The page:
For example, you can’t “see” an atom with visible light because the wavelength is too long to resolve an atom. That’s not just technology, but physics. If you want to see an atom, you have to use something like x-rays… but anything with a wavelength short enough to see an atom is a form of ionizing radiation that will change the state of the brain while it is being analyzed.

As another example, there are ways to determine the type of element that an atom represents, but at least one of them (spectral analysis) requires exciting the atom until it emits photons and then analyzing the released photons. Another method (something like a mass spectrometer) would require pulling the atom out of its molecule and seeing how heavy it is. You can measure whole molecules in a variety of ways, but in living tissue, many molecules are also complexed together. Either way, you have changed the state of the material you are analyzing.

No, freezing a person doesn’t necessarily have to involve any of that.

But the particular suggestion was that sometime in the future, somebody could “scan” a person and at the molecular level fix physical damage caused by the freezing process.

Guessing at far future tech is largely a mug’s game, but it’s possible an entirely different method of resuscitation could be developed that doesn’t require any of that.

Can you explain this?

If you mean keeping the body above freezing, that’s a non-starter. Try keeping meat in your refrigerator without freezing it. It gets nasty pretty fast.

If you mean some process to avoid damage during the freezing process, they kind of have that now. Sort of. But it doesn’t work very well.

The argument is that some kind of future development may work around it somehow or that we’ll get better at it. That’s what the stuff about “information theoretic death” above is about - if the structure of the brain is intact, some of the information it contained is theoretically still there.

There are so-called cryoprotectants to avoid major physical damage during freezing, but brain death has usually already occurred, i.e. some damage has already been done. The hope the cryonics folks have is that as long as the structure is maintained, we’ll be able to repair the damage and reverse brain death later, i.e. our future notion of brain death might be adjusted with improved technology.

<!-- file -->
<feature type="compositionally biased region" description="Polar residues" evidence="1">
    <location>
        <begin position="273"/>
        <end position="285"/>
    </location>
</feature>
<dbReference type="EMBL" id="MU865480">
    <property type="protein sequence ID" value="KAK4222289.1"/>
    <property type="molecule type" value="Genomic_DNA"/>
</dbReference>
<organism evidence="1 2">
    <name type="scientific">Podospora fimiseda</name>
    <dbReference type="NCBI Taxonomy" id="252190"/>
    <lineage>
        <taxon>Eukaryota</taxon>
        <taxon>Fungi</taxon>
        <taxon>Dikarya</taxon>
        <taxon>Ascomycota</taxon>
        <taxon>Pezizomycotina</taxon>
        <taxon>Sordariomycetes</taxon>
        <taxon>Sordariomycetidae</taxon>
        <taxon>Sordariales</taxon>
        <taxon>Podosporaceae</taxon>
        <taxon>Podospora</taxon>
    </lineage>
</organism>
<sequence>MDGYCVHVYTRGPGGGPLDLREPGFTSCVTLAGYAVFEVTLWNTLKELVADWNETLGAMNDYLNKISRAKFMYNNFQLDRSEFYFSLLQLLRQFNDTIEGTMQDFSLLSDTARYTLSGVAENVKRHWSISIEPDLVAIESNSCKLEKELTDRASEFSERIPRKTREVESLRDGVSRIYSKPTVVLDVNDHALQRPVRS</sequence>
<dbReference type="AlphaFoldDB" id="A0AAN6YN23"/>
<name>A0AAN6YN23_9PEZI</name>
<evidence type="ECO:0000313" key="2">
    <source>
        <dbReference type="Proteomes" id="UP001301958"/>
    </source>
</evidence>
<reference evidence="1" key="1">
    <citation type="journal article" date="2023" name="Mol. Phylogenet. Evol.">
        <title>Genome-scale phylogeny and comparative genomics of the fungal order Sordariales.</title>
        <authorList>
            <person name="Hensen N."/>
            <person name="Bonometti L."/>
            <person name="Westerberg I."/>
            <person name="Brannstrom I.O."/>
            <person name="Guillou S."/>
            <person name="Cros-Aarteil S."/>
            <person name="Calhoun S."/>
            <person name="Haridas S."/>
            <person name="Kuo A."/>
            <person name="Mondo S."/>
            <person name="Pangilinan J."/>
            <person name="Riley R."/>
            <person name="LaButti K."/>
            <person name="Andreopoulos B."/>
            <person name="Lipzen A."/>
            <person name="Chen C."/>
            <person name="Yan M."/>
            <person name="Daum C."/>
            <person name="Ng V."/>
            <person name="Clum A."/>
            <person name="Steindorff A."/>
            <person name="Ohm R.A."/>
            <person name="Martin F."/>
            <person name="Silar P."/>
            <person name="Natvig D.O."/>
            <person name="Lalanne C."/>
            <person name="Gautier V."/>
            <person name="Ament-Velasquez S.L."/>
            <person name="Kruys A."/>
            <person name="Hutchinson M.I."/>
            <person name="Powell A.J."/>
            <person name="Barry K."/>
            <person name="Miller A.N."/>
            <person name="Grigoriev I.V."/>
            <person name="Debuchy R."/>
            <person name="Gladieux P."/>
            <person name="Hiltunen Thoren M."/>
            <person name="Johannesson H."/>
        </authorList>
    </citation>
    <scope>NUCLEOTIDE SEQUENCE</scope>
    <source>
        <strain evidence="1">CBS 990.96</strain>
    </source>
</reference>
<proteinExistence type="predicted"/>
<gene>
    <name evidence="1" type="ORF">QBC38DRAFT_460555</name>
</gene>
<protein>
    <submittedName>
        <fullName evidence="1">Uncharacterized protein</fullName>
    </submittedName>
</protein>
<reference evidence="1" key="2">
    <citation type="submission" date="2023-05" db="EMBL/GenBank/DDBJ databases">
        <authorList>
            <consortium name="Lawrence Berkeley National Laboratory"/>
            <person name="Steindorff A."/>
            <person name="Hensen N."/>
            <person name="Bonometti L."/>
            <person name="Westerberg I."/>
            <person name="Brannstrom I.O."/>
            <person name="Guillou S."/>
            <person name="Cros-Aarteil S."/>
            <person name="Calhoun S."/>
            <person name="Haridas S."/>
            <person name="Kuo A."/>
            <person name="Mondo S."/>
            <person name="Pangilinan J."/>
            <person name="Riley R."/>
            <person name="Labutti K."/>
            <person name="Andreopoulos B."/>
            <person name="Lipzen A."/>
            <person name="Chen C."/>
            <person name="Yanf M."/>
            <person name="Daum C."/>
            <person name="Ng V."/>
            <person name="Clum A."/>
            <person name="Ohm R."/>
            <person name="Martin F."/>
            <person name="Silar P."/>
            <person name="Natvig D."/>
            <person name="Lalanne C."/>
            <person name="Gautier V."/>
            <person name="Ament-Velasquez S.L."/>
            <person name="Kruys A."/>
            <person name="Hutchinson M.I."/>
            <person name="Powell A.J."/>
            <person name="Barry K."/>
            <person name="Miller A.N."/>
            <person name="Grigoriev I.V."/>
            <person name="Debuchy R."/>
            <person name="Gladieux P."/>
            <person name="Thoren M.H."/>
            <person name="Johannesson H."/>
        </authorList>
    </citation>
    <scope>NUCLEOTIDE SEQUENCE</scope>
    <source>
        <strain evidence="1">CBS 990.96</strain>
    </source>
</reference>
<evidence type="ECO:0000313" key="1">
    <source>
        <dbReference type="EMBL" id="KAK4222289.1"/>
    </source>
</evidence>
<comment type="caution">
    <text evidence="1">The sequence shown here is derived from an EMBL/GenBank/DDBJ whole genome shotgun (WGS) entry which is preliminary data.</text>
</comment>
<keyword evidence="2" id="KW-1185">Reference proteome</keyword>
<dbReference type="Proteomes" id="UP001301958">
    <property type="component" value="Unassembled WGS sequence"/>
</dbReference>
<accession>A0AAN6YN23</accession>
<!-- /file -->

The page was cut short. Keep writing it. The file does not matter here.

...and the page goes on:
How much of those claims are true or not isn’t really known right now, mainly because we still have a long way to go to knowing how the brain works. It could be they’re right about the physical preservation. Or it could be that these chemicals (most very toxic to humans) may have inadvertently destroyed some necessary feature to preserving memory/personality. Or anything in between.

Again, perhaps the words “atomic level scan” were misleading to a pendant. Instead of taking a hostile view, think through the problem. Is it unsolvable?

What if you built a machine that scraped a reading head over each surface, then bonded heads to the surface to rip a layer loose? Everything is extremely cold, by the way, which eliminates most heisenberg issues in that everything has negligible velocity in the first place.

We already have such a machine, an AFM. Their outputs are atomically perfect scans of surfaces. (that is, you can look at the image and determine all of the bonding between atoms. )

There is a way to rip atoms loose from a surface with the AFM and scan what is underneath. It is of course stupendously slow - but you are getting an atomic level scan.

Fundamentally, what I am talking about is both theoretically possible and has been demonstrated at a level sufficient to show that physics do allow it.

Could this ever be made into a practical technology? Almost certainly. You would need a way to build trillions of reading and ripping heads in a vast array, at the molecular level - at a detail level slightly better than the structures that biology itself uses. Such a way exists, and I will leave it as an exercise to the reader to figure out what that way is.

Work around what? Finding ways to freeze them with out ice crystals? Or some how repair the damage done by ice crystals to the body.